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The Elements of Being Customer-Friendly (Part 4)

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(Photo: © iStockphoto/Scott Griessel)

Bruce Beggs |

CHICAGO — How would your customers describe your coin laundry? Would they say it’s dependable? Clean? Secure? Comfortable? How about customer-friendly?

It stands to reason that customer-friendly stores—those that are welcoming, bright and offer a sense of security, for example—have a better chance of drawing business than the store down the block that’s dark, dirty and run-down.

But there are many levels of customer service, and thus customer friendliness. American Coin-Op reached out to some store owners, manufacturers and distributors this month and asked them for their analysis of the elements of being customer-friendly.

Q: Does an attended store automatically have an advantage over an unattended store in being customer-friendly?

Karl Hinrichs, president, HK Laundry Equipment: Definitely – there’s no doubt about it. If you have a good attendant, they’ll be an asset to the store because they can immediately address any issues or problems. Some of the better-managed stores have attendants who are trained to really help the store. For example, some Laundromats offer a feature called “Mother’s Little Helper,” where the attendant will move the laundry from the washer to dryer. This allows the customer to take longer shopping errands and complete shopping and laundry at the same time. This is a huge, customer-friendly benefit that only takes a little bit of the attendant’s time.

Craig Kirchner, vice president of sales, marketing and customer service for Dexter Laundry: Both attended and unattended stores can be successful and customer-friendly if owners take care of the basics and make sure their stores are well-maintained.

Jose Fernandez, owner, Mily’s Place Laundromat, Coral Gables, Fla.: Absolutely. An attended store has a distinct advantage in being customer-friendly. In addition to 24/7 attendance, we have security cameras throughout, and I’ve arranged for the local police department to have patrol cars drive through the parking lot several times between 11 p.m. and 6 a.m. These extra measures bring more and more customers from other laundries near and far.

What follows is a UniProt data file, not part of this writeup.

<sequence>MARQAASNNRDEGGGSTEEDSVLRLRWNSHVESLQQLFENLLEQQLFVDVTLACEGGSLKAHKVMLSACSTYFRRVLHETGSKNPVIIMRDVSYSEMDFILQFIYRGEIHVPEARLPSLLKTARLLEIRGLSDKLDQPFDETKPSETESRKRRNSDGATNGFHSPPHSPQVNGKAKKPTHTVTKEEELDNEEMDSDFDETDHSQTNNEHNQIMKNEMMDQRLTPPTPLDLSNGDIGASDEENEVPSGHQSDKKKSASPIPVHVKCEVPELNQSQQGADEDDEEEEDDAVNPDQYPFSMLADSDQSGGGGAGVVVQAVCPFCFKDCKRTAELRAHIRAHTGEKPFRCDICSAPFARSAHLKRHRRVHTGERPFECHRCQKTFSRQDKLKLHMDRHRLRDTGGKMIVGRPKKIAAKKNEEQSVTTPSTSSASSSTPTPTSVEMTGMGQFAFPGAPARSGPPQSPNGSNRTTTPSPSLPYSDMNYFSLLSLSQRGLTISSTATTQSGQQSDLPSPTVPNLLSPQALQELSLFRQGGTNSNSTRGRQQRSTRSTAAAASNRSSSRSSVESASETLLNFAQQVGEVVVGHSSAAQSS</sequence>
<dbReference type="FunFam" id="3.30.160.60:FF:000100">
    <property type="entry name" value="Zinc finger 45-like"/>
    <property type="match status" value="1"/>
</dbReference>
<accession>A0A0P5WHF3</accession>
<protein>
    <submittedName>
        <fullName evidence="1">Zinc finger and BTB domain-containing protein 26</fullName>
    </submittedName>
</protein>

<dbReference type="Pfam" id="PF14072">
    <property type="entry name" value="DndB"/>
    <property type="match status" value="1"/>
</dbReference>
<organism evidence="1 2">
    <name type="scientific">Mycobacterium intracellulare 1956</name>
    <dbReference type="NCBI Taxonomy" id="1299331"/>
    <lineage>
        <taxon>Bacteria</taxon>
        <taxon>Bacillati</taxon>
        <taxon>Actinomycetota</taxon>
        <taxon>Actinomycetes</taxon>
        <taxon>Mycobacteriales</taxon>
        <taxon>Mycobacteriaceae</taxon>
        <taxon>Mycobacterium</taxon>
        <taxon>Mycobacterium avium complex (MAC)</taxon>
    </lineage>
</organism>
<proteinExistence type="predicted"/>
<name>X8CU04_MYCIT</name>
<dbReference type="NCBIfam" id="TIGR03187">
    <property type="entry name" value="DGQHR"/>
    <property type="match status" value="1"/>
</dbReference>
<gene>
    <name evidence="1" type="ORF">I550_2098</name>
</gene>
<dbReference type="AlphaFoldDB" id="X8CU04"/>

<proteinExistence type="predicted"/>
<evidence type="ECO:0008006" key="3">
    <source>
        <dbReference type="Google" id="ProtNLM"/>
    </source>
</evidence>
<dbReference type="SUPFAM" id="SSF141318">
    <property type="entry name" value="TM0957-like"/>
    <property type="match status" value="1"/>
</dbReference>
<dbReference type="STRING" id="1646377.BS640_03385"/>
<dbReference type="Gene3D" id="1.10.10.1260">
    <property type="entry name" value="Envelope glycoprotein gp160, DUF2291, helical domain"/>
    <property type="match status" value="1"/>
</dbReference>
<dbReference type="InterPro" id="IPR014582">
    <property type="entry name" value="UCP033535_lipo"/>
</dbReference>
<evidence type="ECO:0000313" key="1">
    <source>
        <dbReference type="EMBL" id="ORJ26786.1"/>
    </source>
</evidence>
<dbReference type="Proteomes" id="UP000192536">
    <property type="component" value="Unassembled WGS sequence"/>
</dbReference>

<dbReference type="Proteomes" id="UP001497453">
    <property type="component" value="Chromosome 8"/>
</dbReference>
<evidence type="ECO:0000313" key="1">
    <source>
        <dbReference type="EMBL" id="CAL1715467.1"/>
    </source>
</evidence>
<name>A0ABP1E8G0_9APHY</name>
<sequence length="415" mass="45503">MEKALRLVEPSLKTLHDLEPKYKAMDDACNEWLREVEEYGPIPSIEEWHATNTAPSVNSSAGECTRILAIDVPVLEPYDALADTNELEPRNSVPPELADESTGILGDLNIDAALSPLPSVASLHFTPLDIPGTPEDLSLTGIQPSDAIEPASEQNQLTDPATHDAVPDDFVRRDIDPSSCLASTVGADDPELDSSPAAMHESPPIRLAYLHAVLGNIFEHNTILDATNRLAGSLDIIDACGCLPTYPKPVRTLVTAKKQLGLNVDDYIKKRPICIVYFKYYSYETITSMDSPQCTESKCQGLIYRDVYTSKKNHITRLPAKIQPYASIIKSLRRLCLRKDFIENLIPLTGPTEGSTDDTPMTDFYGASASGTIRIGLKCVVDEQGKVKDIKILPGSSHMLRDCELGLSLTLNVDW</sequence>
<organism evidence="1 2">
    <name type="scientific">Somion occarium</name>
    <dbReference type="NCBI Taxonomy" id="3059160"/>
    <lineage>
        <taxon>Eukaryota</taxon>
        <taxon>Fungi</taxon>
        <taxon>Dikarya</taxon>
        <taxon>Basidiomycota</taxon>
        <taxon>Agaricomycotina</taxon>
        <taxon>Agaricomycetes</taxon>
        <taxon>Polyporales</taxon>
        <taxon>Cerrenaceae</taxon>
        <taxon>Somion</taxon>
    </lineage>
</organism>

Ken Hebert, Deep South Laundry Systems: Attended stores are generally kept cleaner and therefore are more inviting.

Q: Should a store owner poll his or her customers to determine what they like or don’t like about the store? If yes, how often should they approach customers, and how should it be handled?

Kirchner: Not sure what your customers are looking for? Ask them! Offer a suggestion box and hold a contest where submissions can enter to win a prize like free detergent, free washes, etc. You might just get some great ideas!

Fernandez: The best way to obtain honest feedback is via a suggestion box. Provide customers with the opportunity to anonymously make recommendations or respond to a specific question. This ensures more honest feedback, and it also serves as an incentive to keep the attendants alert knowing that their performance and attitude are being evaluated.

Hinrichs: Yes. There’s no downside to surveying your customers. It gives the owner an opportunity to correct any issues that might be occurring and enhance customer satisfaction. Customers like to be asked their opinion.

Dave Phillips, national sales manager, IPSO: Feedback from customers is always good, and I would suggest a personal approach. It offers the owner an opportunity to get to know the customers and to perhaps instill a sense of community. I am of the opinion that an owner should be constantly reaching out to the customers for feedback.

Check back next Tuesday for the final installment of The Elements of Being Customer-Friendly!

About the author

Bruce Beggs

American Trade Magazines LLC

Editorial Director, American Trade Magazines LLC

Bruce Beggs is editorial director of American Trade Magazines LLC, including American Coin-Op, American Drycleaner and American Laundry News. He was the editor of American Laundry News from November 1999 to May 2011. Beggs has worked as a newspaper reporter/editor and magazine editor since graduating from Kansas State University in 1986 with a bachelor’s degree in journalism and mass communications. He and his wife, Sandy, have two children.

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